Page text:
Kingston Brooch Found by Reverend Bryan Faussett in 1771 Now at the Liverpool City Museum
Anglo-Saxon helmet from the 7th century From Sutton Hoo Reconstructed from hundreds of iron fragments
Sutton Hoo Large ship used as burial tomb for a King of East Anglia, perhaps King Raedwald in 625 Excavated in 1939 in Sussex
Old English Verse - “Wulf & Eadwacer” Wulf, min Wulf wena me thine seoce gedygan thine seldcymas
“Wulf & Eadwacer” / x / v / x x / x Wulf, min Wulf wena me thine / x x / x v / x / x x seoce gedygan thine seldcymas Wulf, my Wulf, it was wanting you That made me sick, your seldom coming, (Michael Alexander translation)
From Beowulf // Or a FELLOW of the KING'S whose HEAD was a STOREhouse // of the STORied VERSE whose TOUNGue GAVE // GOLD to the LANGuage
“The poem usually called 'The Ruin' is to be found on f.124 of the Exeter Book, except for its first seven words which form the last line of the preceding folio. The last twelve pages of this codex have been mutilated by fire, apparently by a brand which fell upon the book when it was face down, destroying many lines of the text. About one quarter of the poem here considered is thus irrevocably lost; what remains is excessively puzzling. The fragment abounds in hapax legomena, scribal errors and ambiguities. The poem itself is a ruin.” - "The Ruin," Stephen Herber, Modern Language Notes 54.1 (January 1939), 37.
The opening lines of “The Wanderer” from the Exeter Book Often the lone-dweller God’s comfort finds, Creator’s kindness; though he, heart-troubled, through ocean roads long rows with hands (Clifford Truesdell translation)
From Beowulf, lines 863-873 At times the war-band broke into a gallop, letting their chestnut horses race whenever they found the going good on those well-known tracks. Meanwhile, a thane of the king’s household, a carrier of tales, a traditional singer deeply schooled in the lore of the past, linked a new theme to a strict meter. The man started to recite with skill, rehearsing Beowulf’s triumphs and feats in well-fashioned lines, entwining his words.
“The Ruin” Well-wrought this wall: Wierds broke it. The stronghold burst.... Snapped rooftrees, towers fallen, The work of the Giants, the stonesmiths, Mouldereth. Rime scoureth gatetowers rime on mortar. Shattered the showershields, roofs ruined, age under-ate them. And the wielders & wrights? Earthgrip holds them – gone, long gone, Fast in gravesgrip while fifty fathers And sons have passed.
“The Ruin” Wall stood, grey lichen, red stone, kings fell often, stood under storms, high arch crashed – stands yet the wallstone, hacked by weapons, by files grim-ground......shone the old skilled work...sank to loam-crust. Mood quickened mind, and a mind of wit, cunning in rings, bound bravely the wallbase with iron, a wonder. Bright were the buildings, halls where springs ran, high, horngabled, much throng-noise; these many meadhalls men filled with loud cheerfulness: Wierd changed that.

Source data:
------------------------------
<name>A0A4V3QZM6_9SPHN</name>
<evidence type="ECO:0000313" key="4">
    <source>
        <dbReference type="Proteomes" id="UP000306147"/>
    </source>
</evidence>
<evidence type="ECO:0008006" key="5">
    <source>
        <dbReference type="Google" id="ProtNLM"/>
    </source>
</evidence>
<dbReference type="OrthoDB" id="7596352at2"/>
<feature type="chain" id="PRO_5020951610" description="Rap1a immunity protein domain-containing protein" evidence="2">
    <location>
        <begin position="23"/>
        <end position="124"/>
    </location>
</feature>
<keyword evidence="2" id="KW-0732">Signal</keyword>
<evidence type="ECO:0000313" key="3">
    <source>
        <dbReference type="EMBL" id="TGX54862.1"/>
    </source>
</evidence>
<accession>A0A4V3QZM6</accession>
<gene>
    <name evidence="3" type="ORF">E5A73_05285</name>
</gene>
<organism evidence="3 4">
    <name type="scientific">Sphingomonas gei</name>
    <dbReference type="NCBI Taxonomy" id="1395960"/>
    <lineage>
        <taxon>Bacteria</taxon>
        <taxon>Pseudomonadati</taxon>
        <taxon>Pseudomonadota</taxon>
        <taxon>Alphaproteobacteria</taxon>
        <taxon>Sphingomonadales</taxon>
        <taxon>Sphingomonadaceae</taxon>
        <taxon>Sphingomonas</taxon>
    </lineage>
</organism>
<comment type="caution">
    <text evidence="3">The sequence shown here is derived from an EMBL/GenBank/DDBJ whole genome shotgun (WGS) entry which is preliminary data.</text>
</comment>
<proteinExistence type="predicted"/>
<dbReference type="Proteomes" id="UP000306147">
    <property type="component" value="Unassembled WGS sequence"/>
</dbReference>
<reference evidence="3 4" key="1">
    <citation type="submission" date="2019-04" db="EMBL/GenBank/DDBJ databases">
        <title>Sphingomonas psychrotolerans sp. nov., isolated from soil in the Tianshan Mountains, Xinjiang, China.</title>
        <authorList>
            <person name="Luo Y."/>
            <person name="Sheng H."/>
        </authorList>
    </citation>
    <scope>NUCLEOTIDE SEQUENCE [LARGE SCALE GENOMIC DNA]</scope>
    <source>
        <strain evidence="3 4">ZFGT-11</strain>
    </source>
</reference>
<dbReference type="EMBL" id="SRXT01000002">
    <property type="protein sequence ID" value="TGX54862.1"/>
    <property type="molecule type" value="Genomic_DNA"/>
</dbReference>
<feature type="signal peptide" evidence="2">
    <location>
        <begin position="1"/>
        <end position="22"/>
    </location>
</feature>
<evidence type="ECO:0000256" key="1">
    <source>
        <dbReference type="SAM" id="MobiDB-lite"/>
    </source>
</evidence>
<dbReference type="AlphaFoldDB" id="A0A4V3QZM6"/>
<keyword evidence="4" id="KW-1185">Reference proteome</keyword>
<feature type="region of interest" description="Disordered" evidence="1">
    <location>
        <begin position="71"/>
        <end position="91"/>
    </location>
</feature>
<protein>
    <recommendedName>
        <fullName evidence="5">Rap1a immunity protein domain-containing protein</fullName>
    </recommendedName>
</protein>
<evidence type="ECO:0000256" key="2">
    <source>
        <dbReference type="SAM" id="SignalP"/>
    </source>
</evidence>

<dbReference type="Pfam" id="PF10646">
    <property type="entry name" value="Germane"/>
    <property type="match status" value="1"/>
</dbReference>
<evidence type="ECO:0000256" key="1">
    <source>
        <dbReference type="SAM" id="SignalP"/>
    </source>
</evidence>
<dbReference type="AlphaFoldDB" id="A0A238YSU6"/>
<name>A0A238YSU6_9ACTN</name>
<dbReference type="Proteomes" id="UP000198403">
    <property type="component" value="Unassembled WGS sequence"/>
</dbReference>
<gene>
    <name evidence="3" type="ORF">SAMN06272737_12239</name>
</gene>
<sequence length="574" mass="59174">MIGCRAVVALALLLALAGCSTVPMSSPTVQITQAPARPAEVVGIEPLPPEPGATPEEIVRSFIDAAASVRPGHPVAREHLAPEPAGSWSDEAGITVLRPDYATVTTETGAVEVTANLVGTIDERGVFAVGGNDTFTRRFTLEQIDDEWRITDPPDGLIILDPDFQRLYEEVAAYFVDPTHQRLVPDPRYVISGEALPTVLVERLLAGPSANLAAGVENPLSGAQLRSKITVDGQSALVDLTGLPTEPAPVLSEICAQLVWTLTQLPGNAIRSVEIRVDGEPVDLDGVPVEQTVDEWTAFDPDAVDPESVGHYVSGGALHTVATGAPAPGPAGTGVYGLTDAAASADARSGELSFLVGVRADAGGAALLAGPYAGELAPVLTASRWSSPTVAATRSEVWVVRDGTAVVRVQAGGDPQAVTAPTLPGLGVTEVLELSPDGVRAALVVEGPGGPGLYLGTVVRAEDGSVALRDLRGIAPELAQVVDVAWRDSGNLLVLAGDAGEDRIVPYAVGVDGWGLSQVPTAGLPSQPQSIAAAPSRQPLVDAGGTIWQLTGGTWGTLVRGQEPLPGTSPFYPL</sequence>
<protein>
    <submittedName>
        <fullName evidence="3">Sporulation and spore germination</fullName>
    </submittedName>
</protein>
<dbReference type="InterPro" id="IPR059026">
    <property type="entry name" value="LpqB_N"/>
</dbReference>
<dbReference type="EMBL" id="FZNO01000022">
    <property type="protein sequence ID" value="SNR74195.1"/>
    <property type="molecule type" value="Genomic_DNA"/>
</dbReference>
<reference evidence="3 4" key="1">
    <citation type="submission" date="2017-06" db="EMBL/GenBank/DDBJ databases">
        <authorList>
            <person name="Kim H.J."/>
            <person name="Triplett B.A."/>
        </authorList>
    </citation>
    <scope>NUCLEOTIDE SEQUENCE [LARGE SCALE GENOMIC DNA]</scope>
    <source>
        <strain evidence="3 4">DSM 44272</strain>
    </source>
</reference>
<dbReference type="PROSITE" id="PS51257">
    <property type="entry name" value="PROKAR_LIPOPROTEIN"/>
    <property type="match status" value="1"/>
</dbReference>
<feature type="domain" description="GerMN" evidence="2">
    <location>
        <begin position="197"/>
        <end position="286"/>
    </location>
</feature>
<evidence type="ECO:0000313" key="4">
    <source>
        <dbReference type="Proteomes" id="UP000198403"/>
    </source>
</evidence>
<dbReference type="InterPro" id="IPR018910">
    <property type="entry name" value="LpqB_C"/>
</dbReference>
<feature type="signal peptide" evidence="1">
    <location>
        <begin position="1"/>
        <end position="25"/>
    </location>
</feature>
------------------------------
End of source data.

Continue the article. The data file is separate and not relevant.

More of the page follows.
“The Ruin” Came days of pestilence, on all sides men fell dead, death fetched off the flower of the people; where they stood to fight, waste places and on the acropolis, ruins. Hosts who would build again shrank to the earth. Therefore are these courts dreary and that red arch twisteth tiles. wryeth from roof-ridge, reacheth groundwards... Broken blocks... There once many a man mood-glad, goldbright, of gleams garnished, flushed with wine-pride, flashing war-gear, gazed on wrought gemstones, on gold, on silver, on wealth held and hoarded, on light-filled amber, on this bright burg of broad dominion
“The Ruin” Stood stone houses; wide streams welled hot from source, and a wall all caught in its bright bosom, that the baths were hot at hall’s hearth; that was fitting............ Thence hot streams, loosed, ran over hoar stone unto the ring-tank....... It is a kingly thing... city... (Micheal Alexander translation)
from “The Seafarer” About myself I can utter a truth-song, tell journeys--how I in toil-days torment-time often endured, abode and still do bitter breast-care, sought in my ship many a care-hall, horrible waves' rolling, where narrow night-watch often has kept me at the ship's stem when it dashes by cliffs. Pinched by the cold were my feet, bound by frost's frozen fetters, where those cares sighed hot about heart; hunger within tore the mind of the sea-weary one. That man knows not,
Sources Anglo-Saxon Period: http://www.odinsvolk.ca/dragon.htm Anglo Saxon and Viking Invasions: http://www.historyonthenet.com/shop/anglosaxon-viking-invasions-a3-p-1132.html Anglo-Saxon Settlements around the year 600: http://mockingbird.creighton.edu/english/fajardo/teaching/ENG340 /axenl.jpg Temple of Aquae Sulis at Bath: http://commons.wikimedia.org/wiki/Image:Bath_england_roman_bath.JPG Kingston Brooch: http://www.hp.uab.edu/image_archive/ujg/fibula18.jpg Anglo-Saxon Helmet: http://library.marist.edu/faculty-webpages/morreale/RMProjects/Fall_2007/Donoghue/hoo_ helmet-2.jpg Sutton Hoo: http://web.missouri.edu/~rls555/SCA/research/ships/sutton_hole.gif Pages from the Exeter Book: http://faculty.goucher.edu/eng211/exeter_book_and_wanderer.htm Reconstructed Mead Hall: http://www.heorot.dk/heorot.jpg